Is there time to explore and reflect on musical beauty in the frenetic pace of modern life? It’s a question vocalist Anne Walsh asks on her latest CD “Go,” which was released September 27th on AtoZink Music. “The title sums up my wish to move forward as an artist, and strike out into areas of the musical art-form that I haven’t had the opportunity to explore in the past.” Walsh and husband Tom Zink created this memorable musical journey as the follow up to their previous project “Pretty World,” which earned a Grammy nomination for the arrangement of “In The Still Of The Night.”
Rick Stone's Fractals is an excellent hard bop recording. For this release, the guitarist is joined by his live band featuring Marco Panascia on bass and Tom Pollard on drums. The warm sensitivity these players show each other, undoubtedly perfected through countless hours of playing together, provides the perfect context for Stone's fluid solos. The guitarist's tone is truly gorgeous. It is rich, full and despite its well-rounded low end, always clear. Stone's tone and articulation are so inviting that even the most complex harmonic ideas never alienate the listener. The phrasing is sometimes reminiscent of Jim Hall (a compliment for any guitarist), but Rick Stone has his own sound as well.
Nice Talk is the title of the intriguing debut from the jazz trio that goes by the moniker of The Hot @ Nights. Three piece jazz combos are not highly unusual, but the curious instrumental combination utilized by The Hot @ Nights is an unusual blend.
Dear jazzreview music community - Just this August my debut, 'Cycles Of Fusion' was released. The music style blends elements of jazz, rock, blues, and funk into groove-based compositions featuring retro/vintage keyboards & atmospheric soundscapes over loop/sample-based rhythm section arrangements. I have made the track "Eternal Boundaries" available here for free download. Hope you'll enjoy it.
Although she didn’t play Newport or London, multiplatinum chanteuse Basia delighted American audiences from coast to coast during a successful 20-city concert tour that concluded in Seattle last week (October 5) with a sold-out show in support of her newly released From Newport to London: Greatest Hits Live…And More album. The month-long trek that visited major U.S. cities also registered sell-outs in New York City, Chicago, San Francisco, Atlanta, Las Vegas, Minneapolis, Sacramento and San Juan Capistrano.
A contemporary jazz giant whose power and passion have made the soulful saxophonist into one of the genre’s most consistent chart-toppers in the 25 years since he released his solo debut, Richard Elliot salutes the instrumental jazz-funk legends from his formative years in the 1970s & 80s that influenced his brand of music on In The Zone, which was released today by Artistry Music (Mack Avenue Records). Elliot wrote and produced his 16th solo album with fusion pioneer Jeff Lorber.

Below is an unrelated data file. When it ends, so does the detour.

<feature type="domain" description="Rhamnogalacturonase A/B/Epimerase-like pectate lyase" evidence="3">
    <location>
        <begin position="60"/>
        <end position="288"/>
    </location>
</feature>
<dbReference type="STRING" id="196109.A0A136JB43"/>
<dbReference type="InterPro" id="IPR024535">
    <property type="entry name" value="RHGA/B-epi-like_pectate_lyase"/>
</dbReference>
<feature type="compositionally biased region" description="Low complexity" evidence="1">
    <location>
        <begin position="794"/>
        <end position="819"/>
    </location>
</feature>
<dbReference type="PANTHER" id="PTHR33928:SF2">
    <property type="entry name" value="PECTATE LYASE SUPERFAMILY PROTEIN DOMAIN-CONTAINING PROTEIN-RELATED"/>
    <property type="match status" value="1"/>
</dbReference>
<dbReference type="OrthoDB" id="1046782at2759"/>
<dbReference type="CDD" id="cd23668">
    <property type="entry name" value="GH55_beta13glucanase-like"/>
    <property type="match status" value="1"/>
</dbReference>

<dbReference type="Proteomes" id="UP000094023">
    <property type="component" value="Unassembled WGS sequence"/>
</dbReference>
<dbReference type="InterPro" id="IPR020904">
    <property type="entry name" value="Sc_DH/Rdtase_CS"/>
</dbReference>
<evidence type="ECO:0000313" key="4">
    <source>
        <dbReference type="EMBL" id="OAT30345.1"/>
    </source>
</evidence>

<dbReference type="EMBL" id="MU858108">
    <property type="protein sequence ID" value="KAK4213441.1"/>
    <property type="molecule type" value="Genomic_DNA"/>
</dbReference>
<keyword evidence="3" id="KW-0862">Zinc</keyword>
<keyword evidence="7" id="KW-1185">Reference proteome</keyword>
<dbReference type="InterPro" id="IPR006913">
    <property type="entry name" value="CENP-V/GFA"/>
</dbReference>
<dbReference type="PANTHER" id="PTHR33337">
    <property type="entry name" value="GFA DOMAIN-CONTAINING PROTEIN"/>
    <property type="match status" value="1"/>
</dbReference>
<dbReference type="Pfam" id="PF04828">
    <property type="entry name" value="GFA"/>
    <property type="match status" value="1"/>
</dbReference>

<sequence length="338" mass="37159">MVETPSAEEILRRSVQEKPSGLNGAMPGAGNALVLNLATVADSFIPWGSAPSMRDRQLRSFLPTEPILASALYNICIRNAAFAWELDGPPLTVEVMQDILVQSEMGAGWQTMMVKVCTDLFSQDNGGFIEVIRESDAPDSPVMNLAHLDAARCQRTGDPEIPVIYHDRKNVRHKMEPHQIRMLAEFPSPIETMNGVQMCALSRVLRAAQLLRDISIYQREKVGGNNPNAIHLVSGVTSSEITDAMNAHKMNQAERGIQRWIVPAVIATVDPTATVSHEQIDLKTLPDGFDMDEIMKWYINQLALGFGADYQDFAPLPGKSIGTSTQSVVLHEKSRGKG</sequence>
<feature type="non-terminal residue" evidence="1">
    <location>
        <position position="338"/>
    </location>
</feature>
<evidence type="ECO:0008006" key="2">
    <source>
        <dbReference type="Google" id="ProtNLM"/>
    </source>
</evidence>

John Colianni is a gifted pianist with a strong interest in swing and early bebop. Jazz is a very historically conscious genre, even as it is always moving forward. Still, even among the most historically minded contingent of modern jazz, Colianni sounds positively old-fashioned. The pianist keeps one foot squarely in a 1940s swing aesthetic, and, by the sheer joy of his playing, he obviously deeply loves the music he is drawing from. That said, one is not likely to confuse this recording with a swing recording from the 1940s. Colianni has a modern flair that is apparent both in his harmonically complex solos and his occasionally involved compositions. Even at its most complicated though, this music is always swinging, and swinging easy at that.
Rick Braun, in October 2011 issue of JazzTimes magazine, admitted what those who are in the smooth jazz business end have known for a while, notably the demise of commercial radio and its commercial music business. He admits the good side of this is that, “there’s no pressure on the artists to come up with radio-play hits anymore.” With both of the above facts now in play, there has been a mad scramble going on among record companies and artists.
Firmly rooted in the sort of challenging post-bop, pre-free modern jazz epitomized by the pre-electric Miles Davis Quintet of the mid-1960s, and – perhaps – the early 70s ECM sound, the music of Nordic Connect is nonetheless quite un-stodgy and rich in interesting 21st Century influences and flavors. The compositions largely, written by pianist Maggi Olin (though Ingrid Jensen, Christine Jensen and Jon Wikan each chip in some), at times, recall some of the mid-to-late 60s and early 70s Blue Note recordings by Wayne Shorter and Herbie Hancock, as they branched out from Miles' musical orbit. As in Miles' and Shorter's music, a key feature of “Spirals” is the blurring of lines between the front line and the rhythm section. There's also a playfully relaxed, experimental spirit here that you won't hear on a lot of today's modern jazz recordings. A cooperative project involving musicians who are either from Scandinavia, or have Scandinavian ancestry, Nordic Connect also adds ethnic flavors from entirely different settings to create sophisticated, intriguing music that is completely contemporary.